Commentary & Opinion

Have you felt the pain of a wage-and-hour investigation or lawsuit?

By Jon Hyman

Feb. 8, 2021

For the past three years, the Department of Labor has been trying to get employees PAID for their unpaid overtime and minimum wages.
That’s PAID, as in the Payroll Audit Independent Determination program, a creation of the Trump administration that allowed employers to self-report FLSA violations to the Department of Labor without risk of litigation, enforcement proceedings, or liquidated damages.

As of last week, however, the PAID program is history, as the DOL announced its immediate end.

From the DOL’s news release:

“Workers are entitled to every penny they have earned,” said Wage and Hour Division Principal Deputy Administrator Jessica Looman. “The Payroll Audit Independent Determination program deprived workers of their rights and put employers that play by the rules at a disadvantage. The U.S. Department of Labor will rigorously enforce the law, and we will use all the enforcement tools we have available.”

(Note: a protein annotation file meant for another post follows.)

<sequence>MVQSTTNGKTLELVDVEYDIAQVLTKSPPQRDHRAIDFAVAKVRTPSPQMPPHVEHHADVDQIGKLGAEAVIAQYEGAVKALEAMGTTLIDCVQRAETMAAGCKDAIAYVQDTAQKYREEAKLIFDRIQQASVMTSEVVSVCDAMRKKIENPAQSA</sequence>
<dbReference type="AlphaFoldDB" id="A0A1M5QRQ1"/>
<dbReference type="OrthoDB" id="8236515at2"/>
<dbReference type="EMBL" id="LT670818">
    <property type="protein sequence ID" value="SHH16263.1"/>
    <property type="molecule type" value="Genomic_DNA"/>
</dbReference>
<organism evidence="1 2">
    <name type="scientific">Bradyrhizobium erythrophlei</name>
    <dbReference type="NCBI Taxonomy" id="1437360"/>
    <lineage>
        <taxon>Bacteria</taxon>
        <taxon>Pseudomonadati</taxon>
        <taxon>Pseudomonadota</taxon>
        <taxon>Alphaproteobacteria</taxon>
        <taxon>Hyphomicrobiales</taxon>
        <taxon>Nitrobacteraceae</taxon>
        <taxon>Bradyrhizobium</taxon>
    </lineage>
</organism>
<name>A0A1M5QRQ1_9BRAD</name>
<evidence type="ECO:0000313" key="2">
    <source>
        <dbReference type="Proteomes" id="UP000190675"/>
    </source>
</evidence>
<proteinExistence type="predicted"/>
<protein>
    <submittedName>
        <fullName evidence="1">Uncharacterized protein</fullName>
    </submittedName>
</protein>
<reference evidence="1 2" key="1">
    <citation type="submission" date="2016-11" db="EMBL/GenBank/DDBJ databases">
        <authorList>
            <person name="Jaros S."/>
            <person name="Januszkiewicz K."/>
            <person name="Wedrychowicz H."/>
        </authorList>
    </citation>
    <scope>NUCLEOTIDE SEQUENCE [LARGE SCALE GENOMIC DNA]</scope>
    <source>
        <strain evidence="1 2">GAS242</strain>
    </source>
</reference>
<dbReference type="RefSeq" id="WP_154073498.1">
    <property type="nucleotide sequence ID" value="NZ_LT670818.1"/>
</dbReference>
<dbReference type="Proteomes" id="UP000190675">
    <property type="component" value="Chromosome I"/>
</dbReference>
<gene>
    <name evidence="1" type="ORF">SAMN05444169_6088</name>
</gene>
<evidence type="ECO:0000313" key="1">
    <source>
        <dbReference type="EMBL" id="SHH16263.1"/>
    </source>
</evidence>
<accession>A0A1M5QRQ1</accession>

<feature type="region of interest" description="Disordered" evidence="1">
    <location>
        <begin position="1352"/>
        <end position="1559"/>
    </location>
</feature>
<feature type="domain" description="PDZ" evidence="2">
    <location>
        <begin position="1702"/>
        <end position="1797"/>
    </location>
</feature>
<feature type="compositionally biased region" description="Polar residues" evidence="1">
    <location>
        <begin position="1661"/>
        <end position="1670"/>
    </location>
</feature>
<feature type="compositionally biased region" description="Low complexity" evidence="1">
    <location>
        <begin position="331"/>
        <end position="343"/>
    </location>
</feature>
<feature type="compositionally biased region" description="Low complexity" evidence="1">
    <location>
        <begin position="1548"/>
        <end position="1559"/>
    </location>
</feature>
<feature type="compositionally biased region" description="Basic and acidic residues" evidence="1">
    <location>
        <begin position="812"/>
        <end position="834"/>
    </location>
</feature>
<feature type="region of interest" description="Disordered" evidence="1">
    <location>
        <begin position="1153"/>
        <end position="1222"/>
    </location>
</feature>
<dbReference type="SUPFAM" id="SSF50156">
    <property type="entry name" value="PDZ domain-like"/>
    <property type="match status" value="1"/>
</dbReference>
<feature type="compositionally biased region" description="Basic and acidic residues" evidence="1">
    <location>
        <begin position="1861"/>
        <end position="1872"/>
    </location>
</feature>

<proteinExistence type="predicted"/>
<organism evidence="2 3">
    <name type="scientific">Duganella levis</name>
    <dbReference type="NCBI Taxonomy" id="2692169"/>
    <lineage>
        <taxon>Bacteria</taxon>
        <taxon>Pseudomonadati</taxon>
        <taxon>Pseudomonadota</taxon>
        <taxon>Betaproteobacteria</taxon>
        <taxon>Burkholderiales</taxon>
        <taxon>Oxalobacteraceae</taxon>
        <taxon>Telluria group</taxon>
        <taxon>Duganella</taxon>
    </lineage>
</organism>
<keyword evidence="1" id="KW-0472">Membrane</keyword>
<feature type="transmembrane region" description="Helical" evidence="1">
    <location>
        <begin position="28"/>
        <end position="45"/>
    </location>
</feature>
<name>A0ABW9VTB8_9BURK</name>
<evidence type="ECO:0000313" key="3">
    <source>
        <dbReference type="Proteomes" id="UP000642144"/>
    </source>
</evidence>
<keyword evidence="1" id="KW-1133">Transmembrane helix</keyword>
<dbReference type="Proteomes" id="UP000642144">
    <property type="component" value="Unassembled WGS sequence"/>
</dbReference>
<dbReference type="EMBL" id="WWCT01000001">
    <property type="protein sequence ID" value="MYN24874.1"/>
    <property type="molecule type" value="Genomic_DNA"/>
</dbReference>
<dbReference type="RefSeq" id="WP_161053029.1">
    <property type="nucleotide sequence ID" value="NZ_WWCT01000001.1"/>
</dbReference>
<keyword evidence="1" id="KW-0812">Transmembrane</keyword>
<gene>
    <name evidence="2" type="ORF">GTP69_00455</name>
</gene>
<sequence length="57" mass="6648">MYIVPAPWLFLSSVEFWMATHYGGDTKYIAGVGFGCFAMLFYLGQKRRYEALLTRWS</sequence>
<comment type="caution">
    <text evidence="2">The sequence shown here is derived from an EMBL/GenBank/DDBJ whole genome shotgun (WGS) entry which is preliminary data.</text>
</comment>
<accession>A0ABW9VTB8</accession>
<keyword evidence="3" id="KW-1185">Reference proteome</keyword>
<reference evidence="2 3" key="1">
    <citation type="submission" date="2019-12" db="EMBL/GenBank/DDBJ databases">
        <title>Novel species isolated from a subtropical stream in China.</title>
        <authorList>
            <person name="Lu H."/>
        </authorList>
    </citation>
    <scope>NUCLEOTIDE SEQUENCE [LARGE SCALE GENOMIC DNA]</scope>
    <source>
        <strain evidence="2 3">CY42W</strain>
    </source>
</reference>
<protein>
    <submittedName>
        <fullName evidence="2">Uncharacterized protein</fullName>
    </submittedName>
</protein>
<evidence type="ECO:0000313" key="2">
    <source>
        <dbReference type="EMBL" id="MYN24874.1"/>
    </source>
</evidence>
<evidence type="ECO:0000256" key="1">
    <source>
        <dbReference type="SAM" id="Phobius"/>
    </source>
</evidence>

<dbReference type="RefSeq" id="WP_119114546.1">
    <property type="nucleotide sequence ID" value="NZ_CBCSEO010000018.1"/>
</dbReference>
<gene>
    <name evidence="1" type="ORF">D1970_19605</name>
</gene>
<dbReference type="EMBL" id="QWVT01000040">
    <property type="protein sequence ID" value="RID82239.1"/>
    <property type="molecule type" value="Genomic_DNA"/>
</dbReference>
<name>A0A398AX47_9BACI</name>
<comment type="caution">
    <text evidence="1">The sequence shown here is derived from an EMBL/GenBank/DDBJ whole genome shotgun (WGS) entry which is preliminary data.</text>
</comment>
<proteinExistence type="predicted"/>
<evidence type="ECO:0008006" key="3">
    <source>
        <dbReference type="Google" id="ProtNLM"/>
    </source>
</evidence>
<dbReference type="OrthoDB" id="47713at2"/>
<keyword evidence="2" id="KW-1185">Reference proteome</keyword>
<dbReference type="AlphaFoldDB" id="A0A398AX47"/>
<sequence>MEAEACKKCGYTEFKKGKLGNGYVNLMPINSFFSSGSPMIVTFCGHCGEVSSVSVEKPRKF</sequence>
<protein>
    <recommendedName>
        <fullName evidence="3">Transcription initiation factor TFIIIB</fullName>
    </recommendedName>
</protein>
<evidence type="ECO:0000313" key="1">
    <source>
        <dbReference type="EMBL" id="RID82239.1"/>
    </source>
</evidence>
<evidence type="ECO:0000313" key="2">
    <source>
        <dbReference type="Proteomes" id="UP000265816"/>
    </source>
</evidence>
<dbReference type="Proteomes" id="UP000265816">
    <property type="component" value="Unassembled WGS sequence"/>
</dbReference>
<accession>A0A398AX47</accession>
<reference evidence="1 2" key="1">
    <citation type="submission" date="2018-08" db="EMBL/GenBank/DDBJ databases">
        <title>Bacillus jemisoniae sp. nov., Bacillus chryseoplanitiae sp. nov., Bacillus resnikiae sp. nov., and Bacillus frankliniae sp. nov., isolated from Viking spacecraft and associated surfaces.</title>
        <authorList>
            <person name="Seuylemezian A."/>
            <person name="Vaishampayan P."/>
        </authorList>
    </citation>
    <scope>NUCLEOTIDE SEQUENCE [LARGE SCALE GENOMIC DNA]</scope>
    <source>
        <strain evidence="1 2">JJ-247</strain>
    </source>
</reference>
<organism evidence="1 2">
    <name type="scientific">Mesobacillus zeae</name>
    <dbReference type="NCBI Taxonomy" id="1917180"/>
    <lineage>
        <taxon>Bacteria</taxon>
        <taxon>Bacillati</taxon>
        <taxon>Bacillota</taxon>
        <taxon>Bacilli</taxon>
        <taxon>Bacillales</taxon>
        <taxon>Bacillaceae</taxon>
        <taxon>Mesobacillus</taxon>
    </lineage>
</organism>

Pay close attention to that last sentence: “The U.S. Department of Labor will rigorously enforce the law, and we will use all the enforcement tools we have available.” The era of federal agencies playing nice with employers through education and outreach is over. At least for the next four years, businesses should expect agency priorities to be enforcement, not education.

This means that if you have not recently audited all of your employment practices, your time is running out.
In the context of the FLSA, the question is not whether companies need to audit their wage and hour compliance, but whether they properly prioritize doing so before someone calls them on it.
It is immeasurably less expensive to get out in front of a potential problem and audit on the front-end instead of litigating or settling a claim on the back end. The time for companies to get their hands around these issues is now, and not when employees, their lawyers, or the DOL start asking the difficult questions about how employees are paid.
Jon Hyman is a partner in the Employment & Labor practice at Wickens Herzer Panza. Contact Hyman at

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